Social graphs are representations of the relationships between individuals online, who are represented by a collection of their personal information. Data like names, dates of birth, place of residence, phone numbers and other types of information are typically retained in these collections (Sporny 2012). Connections exist between all sorts of individuals, organisations and services. Facebook in particular uses social graphs to automatically share and use identifying information with other people in websites in order to make using the internet and establishing relationships easier. But private or sensitive information could be vulnerable due to the nature of the Social Graph system.There are both pros and cons to the use of social graphs.

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Figure 1: A representation of a social graph. Viewed on 3rd September 2016. Accessed at http://www.businessinsider.com.au/explainer-what-exactly-is-the-social-graph-2012-3?r=US&IR=T

Pros

  • It is far more convenient when creating a new account on an unfamiliar website to be able to share information from Facebook and skip the process.
  • It is easier to compare shared interests with people you know to strengthen your relationship, and you may even discover a shared interest with someone you don’t know well.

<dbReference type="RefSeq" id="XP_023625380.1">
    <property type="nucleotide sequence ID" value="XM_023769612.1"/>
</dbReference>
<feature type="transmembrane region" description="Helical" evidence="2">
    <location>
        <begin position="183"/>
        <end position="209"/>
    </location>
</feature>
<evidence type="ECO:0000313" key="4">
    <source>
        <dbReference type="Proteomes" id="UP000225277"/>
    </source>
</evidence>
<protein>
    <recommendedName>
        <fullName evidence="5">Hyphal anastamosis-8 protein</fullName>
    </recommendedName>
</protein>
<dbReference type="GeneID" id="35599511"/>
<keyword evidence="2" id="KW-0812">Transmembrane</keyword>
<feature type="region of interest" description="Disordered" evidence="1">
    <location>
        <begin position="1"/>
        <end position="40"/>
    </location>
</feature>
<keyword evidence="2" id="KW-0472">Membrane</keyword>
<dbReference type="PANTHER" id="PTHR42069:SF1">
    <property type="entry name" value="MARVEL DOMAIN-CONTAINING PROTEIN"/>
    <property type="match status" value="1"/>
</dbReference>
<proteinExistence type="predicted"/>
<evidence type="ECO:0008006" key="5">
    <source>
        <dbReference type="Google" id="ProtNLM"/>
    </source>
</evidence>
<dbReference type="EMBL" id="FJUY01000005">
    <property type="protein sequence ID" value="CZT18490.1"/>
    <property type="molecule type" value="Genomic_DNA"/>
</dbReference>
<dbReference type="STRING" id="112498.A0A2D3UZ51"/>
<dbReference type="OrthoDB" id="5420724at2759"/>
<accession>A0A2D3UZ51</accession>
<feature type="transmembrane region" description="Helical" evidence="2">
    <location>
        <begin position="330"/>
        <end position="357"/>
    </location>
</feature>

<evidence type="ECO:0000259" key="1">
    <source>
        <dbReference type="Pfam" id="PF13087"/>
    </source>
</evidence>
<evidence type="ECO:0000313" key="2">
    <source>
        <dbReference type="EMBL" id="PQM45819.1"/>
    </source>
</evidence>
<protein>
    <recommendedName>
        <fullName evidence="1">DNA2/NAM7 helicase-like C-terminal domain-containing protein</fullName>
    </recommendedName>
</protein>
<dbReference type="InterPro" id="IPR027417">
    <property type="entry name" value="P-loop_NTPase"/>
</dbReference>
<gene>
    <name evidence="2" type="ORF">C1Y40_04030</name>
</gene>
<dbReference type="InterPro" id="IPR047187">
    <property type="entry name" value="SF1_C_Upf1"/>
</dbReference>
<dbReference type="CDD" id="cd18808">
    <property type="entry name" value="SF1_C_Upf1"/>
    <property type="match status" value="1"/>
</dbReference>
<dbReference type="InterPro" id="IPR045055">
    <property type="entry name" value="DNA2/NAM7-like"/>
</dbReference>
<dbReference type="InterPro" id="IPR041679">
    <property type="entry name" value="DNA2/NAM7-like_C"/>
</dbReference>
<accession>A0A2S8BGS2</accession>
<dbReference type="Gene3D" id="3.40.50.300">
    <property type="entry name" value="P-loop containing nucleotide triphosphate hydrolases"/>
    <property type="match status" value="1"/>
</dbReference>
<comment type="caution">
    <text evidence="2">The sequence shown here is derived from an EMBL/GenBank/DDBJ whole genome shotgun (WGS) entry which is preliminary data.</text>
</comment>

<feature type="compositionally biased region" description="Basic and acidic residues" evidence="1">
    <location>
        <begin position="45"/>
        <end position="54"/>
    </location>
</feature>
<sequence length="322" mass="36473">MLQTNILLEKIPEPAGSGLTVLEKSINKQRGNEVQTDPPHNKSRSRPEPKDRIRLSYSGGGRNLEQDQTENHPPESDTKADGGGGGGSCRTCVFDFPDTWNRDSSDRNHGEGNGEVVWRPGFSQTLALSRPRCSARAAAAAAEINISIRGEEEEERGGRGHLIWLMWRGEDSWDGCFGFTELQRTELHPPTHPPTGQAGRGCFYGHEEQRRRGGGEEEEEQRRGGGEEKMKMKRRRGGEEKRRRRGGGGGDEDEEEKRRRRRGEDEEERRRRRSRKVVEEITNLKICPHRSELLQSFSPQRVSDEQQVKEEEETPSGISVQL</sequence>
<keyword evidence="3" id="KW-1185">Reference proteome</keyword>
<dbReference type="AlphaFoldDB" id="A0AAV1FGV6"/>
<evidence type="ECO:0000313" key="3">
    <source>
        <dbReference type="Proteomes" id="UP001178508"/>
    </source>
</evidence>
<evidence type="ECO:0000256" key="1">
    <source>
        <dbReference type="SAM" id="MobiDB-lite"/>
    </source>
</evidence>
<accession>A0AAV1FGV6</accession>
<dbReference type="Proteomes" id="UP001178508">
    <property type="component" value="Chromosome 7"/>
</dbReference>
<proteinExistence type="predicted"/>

Cons

  • Sensitive information may be given to other websites or advertisers that you would usually be unwilling to part with, such as place of residence or phone numbers. With the Social Graph system, it is possible that this information would be shared without you being aware of it.
  • Because some information in Social Graphs automatically updates when using the internet, you may accidentally reveal to people you know something you are interested in but would rather keep private.
  • It may be easier for certain people to find personal information on you that you would rather keep to yourself and your personal relationships.

The Social Graph system is helpful in making the internet easier to use, but its effects on personal privacy can be very undesirable.

References

Dickinson, B 2012, ‘So what the heck is the ‘social graph’ Facebook keeps talking about?’, Business Insider Australia, 3 March, viewed 3rd September 2016, http://www.businessinsider.com.au/explainer-what-exactly-is-the-social-graph-2012-3?r=US&IR=T

Manu Sporny 2012, What is linked data?, video, 16 June, viewed 3rd September 2016, https://www.youtube.com/watch?v=4x_xzT5eF5Q&feature=youtu.be

DGTL12002 Working with Social Media Week 5 – Google Maps and APIs

A HTML embedded visual of the Google Maps view of Central Queensland University

APIs, short for application programming interface, are the protocols and requirements that determine how an application may interact with another application. The Google Map APIs are instructions for devices to display Google Maps and tools for users to alter and incorporate Google Maps into their applications or create their own Maps.

References

Google 2016, Google Maps for every platform, viewed 22 August 2016, https://developers.google.com/maps/